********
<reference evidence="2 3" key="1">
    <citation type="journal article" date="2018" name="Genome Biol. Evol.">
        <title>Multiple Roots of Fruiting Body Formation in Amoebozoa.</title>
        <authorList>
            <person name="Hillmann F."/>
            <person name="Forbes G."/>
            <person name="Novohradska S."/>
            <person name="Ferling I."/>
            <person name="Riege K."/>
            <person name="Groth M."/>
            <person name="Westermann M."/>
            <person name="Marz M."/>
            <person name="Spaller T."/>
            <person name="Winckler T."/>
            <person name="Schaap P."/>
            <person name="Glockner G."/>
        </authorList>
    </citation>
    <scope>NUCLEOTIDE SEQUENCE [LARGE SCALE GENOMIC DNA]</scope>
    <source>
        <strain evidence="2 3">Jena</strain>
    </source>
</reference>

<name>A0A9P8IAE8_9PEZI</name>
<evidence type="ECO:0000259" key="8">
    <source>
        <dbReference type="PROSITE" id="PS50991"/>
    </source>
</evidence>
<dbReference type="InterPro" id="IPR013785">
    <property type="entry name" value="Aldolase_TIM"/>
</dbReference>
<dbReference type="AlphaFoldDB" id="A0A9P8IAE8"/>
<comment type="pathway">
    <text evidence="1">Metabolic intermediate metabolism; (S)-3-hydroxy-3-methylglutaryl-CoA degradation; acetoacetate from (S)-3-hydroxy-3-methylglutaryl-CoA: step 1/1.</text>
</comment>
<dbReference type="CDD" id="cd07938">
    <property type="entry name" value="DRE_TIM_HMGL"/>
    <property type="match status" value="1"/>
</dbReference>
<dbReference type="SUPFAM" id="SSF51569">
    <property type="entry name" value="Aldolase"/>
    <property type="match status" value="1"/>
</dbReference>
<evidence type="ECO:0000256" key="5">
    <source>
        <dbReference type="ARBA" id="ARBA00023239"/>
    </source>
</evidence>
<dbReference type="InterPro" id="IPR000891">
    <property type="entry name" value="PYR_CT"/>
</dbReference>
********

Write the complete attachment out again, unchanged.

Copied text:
<reference evidence="2 3" key="1">
    <citation type="journal article" date="2018" name="Genome Biol. Evol.">
        <title>Multiple Roots of Fruiting Body Formation in Amoebozoa.</title>
        <authorList>
            <person name="Hillmann F."/>
            <person name="Forbes G."/>
            <person name="Novohradska S."/>
            <person name="Ferling I."/>
            <person name="Riege K."/>
            <person name="Groth M."/>
            <person name="Westermann M."/>
            <person name="Marz M."/>
            <person name="Spaller T."/>
            <person name="Winckler T."/>
            <person name="Schaap P."/>
            <person name="Glockner G."/>
        </authorList>
    </citation>
    <scope>NUCLEOTIDE SEQUENCE [LARGE SCALE GENOMIC DNA]</scope>
    <source>
        <strain evidence="2 3">Jena</strain>
    </source>
</reference>

<name>A0A9P8IAE8_9PEZI</name>
<evidence type="ECO:0000259" key="8">
    <source>
        <dbReference type="PROSITE" id="PS50991"/>
    </source>
</evidence>
<dbReference type="InterPro" id="IPR013785">
    <property type="entry name" value="Aldolase_TIM"/>
</dbReference>
<dbReference type="AlphaFoldDB" id="A0A9P8IAE8"/>
<comment type="pathway">
    <text evidence="1">Metabolic intermediate metabolism; (S)-3-hydroxy-3-methylglutaryl-CoA degradation; acetoacetate from (S)-3-hydroxy-3-methylglutaryl-CoA: step 1/1.</text>
</comment>
<dbReference type="CDD" id="cd07938">
    <property type="entry name" value="DRE_TIM_HMGL"/>
    <property type="match status" value="1"/>
</dbReference>
<dbReference type="SUPFAM" id="SSF51569">
    <property type="entry name" value="Aldolase"/>
    <property type="match status" value="1"/>
</dbReference>
<evidence type="ECO:0000256" key="5">
    <source>
        <dbReference type="ARBA" id="ARBA00023239"/>
    </source>
</evidence>
<dbReference type="InterPro" id="IPR000891">
    <property type="entry name" value="PYR_CT"/>
</dbReference>